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Publication #HS633

Onion, Potato—Allium cepa L. (Aggregatum group)1

James M. Stephens2

The potato onion is also known as multiplier onion. This type forms a cluster of underground bulbs of irregular shape. One of the larger bulbs in a cluster might be from 2 to over 3 inches in diameter, although most are smaller. The thick skin is coppery yellow in color.

Figure 1. 

Potato onions


Rainer Haessner, CC BY-SA 3.0

[Click thumbnail to enlarge.]


The potato onion rarely produces seeds, so it is propagated by the small bulblets or bulbs, which are formed underground. When a strong bulb is planted it forms a number of smaller bulblets, each with a leafy top. However, a weak bulb generally grows into a single large bulb.

The culture is similar to that for regular onions. Space 4 to 6 inches to allow for the clumps to form. It is suggested that bulbs be planted as for green onions during the period September through March in Florida.


Pull individual green onions as soon as the bulbs are large enough for eating. Green immature onions may be used fresh like any type of bunching onion. More mature bulbs may be used in cooking after the outer scales are removed.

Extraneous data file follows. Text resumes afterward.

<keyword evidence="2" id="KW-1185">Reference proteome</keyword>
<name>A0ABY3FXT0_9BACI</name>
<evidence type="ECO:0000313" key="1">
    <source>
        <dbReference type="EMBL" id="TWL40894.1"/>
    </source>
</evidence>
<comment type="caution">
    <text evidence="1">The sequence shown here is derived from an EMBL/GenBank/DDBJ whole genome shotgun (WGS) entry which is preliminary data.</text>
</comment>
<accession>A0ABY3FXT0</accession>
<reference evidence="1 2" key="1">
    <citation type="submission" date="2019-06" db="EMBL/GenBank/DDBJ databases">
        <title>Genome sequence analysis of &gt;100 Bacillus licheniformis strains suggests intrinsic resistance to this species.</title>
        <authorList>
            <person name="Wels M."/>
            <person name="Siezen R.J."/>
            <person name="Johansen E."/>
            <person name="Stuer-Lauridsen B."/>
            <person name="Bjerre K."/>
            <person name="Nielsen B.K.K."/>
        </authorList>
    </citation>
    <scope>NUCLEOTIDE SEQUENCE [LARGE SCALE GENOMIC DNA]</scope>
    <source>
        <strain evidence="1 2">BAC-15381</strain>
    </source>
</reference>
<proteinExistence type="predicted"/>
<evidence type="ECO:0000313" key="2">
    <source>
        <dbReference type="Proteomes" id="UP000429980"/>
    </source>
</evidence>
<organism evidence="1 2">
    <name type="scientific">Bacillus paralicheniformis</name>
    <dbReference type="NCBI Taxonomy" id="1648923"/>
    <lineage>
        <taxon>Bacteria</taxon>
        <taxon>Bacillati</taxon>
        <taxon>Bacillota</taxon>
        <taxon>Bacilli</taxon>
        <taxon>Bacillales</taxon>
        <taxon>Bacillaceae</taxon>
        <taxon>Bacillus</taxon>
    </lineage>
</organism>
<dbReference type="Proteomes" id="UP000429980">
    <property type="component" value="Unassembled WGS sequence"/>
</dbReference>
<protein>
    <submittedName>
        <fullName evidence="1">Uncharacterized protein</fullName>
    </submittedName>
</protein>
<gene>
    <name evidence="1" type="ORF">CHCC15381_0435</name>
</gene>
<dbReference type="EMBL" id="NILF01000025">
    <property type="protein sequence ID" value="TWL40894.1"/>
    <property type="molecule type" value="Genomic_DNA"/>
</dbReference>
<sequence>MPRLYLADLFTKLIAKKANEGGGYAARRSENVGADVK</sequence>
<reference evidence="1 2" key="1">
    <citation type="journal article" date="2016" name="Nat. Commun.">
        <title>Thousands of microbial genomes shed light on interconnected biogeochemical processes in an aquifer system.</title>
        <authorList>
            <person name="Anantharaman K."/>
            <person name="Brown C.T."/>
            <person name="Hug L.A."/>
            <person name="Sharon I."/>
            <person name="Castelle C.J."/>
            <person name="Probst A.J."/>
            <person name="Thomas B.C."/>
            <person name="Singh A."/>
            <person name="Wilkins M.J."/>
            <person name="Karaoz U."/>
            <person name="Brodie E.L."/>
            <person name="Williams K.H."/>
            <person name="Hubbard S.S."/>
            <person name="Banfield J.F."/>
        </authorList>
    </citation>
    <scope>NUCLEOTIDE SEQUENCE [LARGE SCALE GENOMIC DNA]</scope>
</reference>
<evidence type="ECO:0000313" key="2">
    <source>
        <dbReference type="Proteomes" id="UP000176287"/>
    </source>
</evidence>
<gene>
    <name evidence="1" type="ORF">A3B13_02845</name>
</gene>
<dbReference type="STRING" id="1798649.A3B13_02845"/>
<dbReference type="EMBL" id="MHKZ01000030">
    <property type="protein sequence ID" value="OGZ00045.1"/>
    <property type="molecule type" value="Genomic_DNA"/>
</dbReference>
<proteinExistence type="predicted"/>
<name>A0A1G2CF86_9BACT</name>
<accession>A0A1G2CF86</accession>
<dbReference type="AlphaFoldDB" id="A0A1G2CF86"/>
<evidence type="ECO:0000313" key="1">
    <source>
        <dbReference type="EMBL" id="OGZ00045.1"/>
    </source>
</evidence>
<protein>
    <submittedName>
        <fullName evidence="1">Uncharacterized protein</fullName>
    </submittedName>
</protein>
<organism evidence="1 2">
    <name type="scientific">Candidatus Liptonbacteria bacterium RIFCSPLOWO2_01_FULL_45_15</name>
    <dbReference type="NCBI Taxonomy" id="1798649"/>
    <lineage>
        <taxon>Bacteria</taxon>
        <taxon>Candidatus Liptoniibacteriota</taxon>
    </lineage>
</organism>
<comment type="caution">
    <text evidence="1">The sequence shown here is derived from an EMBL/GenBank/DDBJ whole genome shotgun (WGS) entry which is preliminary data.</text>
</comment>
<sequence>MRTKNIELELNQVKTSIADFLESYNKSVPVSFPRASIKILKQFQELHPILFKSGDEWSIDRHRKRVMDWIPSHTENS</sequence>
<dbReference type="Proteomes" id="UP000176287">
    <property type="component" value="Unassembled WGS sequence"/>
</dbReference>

This document is HS633, one of a series of the Horticultural Sciences Department, UF/IFAS Extension. Original publication date May 1994. Revised September 2015. Visit the EDIS website at


James M. Stephens, professor emeritus, Horticultural Sciences Department, UF/IFAS Extension, Gainesville FL 32611.

The Institute of Food and Agricultural Sciences (IFAS) is an Equal Opportunity Institution authorized to provide research, educational information and other services only to individuals and institutions that function with non-discrimination with respect to race, creed, color, religion, age, disability, sex, sexual orientation, marital status, national origin, political opinions or affiliations. For more information on obtaining other UF/IFAS Extension publications, contact your county's UF/IFAS Extension office.

U.S. Department of Agriculture, UF/IFAS Extension Service, University of Florida, IFAS, Florida A & M University Cooperative Extension Program, and Boards of County Commissioners Cooperating. Nick T. Place, dean for UF/IFAS Extension.